World Maritime News
Final decisions and new beginnings for IMO at MEPC 74
The IMO Environment Protection Committee (MEPC) meets in London from May 13 to May 17 with its priority being the short-term measures it can take to reduce the sector’s GHG emissions. It is questionable how far discussions on any of measures for speed reduction will go. MEPC 74 will show to what extent regulators are able to balance the need for action to deliver the initial strategy’s targets with their obligation to honor their political commitments, especially to the more vulnerable countries.
The energy efficiency design index was once one of the most controversial issues the MEPC had to tackle. The key areas of disagreement were mostly around the requirements for ships such as LNG carriers, and cruise ships without traditional propulsion, as well as smaller container ships. This time, however, the MEPC will have no alternative but to make a decision or fail to kick off the third phase on time. The 0.5% sulphur cap comes into effect on January 1, 2020. But a few outstanding issues remain such as finalizing the guidance for the implementation of the cap and advising on what should happen if a scrubber breaks down in the middle of the voyage and a vessel only has high-sulphur fuel oil on board.
The IMO would be confronted with the question of open-loop scrubbers.
US-China moves on tariffs concern owners and financiers
China will increase tariff rates on USD 60 billion worth of US goods starting June 1, the country’s Ministry of Finance has announced. In a widely expected retaliatory move, it means nearly 2,500 US products will see their duty rate increase to 25%, with more than 1,000 rising to 20% from either 10% or 5% previously. It comes after the US raised tariff rates on USD 200 billion of Chinese goods from 10% to 25% with effect from May 10.
Bill Guo, executive director of ICBC Financial Leasing, argued the trade war was increasing uncertainties in the market. That would encourage lessors to do more in the way of financial leasing instead of operating leasing as in an operating lease, a lessor normally bears the risk of the vessel residual value.
Xu Tinghui, deputy director of the shipping business management planning office at China Merchants Group, said a trade war between the world’s two largest economies would inevitably be felt by his industry, while container shipping would likely notice its effects the most.
Port of Los Angeles moves to counter maritime cyber crime
The Port of Los Angeles has met a maritime stakeholder group to discuss closer co-operation against cyber security threats through the establishment of a cyber resilience center. The stakeholder group includes shipping lines, marine terminal operators, railroad companies, labor and representatives from trucking industry.
Officials said the proposed center would be a collaborative effort to share cyber threat information across a multitude of companies within the port complex to help firms prepare against myriad cyber risks that could impact the cargo supply chain system.
Tom Gazsi, the port’s deputy executive director and chief of public safety and emergency management, said “Ports are a key part of a complex system that must address cyber risks. Over the pas few years, we have seen how cyber incidents have impacted some ports across the world, threatening the operations of the entire maritime supply chain. That’s why we’re taking a collaborative approach to strengthen our cyber security posture.”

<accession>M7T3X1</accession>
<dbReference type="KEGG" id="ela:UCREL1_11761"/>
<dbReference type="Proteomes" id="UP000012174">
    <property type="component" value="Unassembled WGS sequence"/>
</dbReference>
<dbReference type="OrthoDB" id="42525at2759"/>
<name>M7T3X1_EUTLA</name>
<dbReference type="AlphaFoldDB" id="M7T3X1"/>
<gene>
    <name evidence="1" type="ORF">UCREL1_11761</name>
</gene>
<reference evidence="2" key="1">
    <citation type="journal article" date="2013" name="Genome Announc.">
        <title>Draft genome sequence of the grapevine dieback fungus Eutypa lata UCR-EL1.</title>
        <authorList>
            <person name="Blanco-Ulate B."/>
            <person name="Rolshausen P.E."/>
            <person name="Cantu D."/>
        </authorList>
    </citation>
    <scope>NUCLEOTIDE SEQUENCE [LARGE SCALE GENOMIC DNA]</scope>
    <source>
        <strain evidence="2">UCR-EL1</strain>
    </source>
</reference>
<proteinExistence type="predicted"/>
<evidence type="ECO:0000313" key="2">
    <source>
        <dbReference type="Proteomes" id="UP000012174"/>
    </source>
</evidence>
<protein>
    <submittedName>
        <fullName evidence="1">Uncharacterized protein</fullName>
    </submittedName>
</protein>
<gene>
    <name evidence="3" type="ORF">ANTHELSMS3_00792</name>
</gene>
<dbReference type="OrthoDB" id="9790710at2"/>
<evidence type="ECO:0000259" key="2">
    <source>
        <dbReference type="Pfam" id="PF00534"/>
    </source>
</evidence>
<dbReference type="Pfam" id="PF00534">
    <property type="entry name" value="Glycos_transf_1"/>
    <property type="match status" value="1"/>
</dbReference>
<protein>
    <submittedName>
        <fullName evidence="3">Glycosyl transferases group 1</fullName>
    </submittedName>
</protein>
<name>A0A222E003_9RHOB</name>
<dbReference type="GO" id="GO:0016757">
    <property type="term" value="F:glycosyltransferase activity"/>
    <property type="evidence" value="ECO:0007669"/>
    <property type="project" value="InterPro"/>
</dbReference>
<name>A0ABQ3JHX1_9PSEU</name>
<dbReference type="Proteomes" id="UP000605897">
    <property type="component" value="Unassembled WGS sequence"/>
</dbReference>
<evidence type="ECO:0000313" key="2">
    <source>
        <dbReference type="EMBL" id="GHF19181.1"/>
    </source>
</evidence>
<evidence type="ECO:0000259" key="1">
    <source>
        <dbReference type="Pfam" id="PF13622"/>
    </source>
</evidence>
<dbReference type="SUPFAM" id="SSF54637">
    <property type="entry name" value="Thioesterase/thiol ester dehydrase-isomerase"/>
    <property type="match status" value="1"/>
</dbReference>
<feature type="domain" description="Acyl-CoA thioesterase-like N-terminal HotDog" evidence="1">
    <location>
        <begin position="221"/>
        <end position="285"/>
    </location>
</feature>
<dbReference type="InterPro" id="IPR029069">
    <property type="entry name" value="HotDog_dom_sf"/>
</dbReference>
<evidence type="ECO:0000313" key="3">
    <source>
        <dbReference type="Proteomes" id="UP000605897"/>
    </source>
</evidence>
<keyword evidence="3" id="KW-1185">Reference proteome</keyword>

Huawei makes inroads in smart ports
Huawei, the Chinese telecommunications giant, has smelled opportunity in port digitalization and is making determined efforts to expand its footprints in the space.
The Shenzhen-based multinational company, a leading player in 5G technologies, established a port business development division at the end of 2016, and has since then worked with a number of ports in China to digitalize their business and help them become smarter.
In Guangzhou, Huawei is making a “smart plan” for the local port, with projects that include developing a backbone computer network, cloud computing and data center. Its telecom and data technologies are also being used in other major Chinese ports, such as Shanghai, Ningbo, Shenzhen and Qingdao.” The technologies merely facilitate the digital transformation.
There should be a port ecosystem, which is “convenient, safe, intelligent, open and shared”
Tanker ‘sabotage’ off UAE puts shipping on alert
Vessels transiting the Strait of Hormuz are keeping security levels under review after four tankers were subject to unspecified “acts of sabotage” off one of the world’s biggest bunkering hubs of Fujairah on May 12. While details of the apparent attacks remain opaque, the incident has already heightened fears that shipping lanes in the Gulf could once again become a flashpoint as tensions escalate between the US and Iran.
Intertanko confirmed the organization sent an email to its membership warning of increased shipping risk in the region, stating there were photos of two ships with holes in their sides “due to the impact of a weapon”.
Tensions between Iran, the US and its Middle East allies in Saudi Arabia and the UAE have heightened since May 2, when US sanction waivers on Iran crude oil exports ended. No Iranian crude shipments have loaded since then, vessel tracking shows.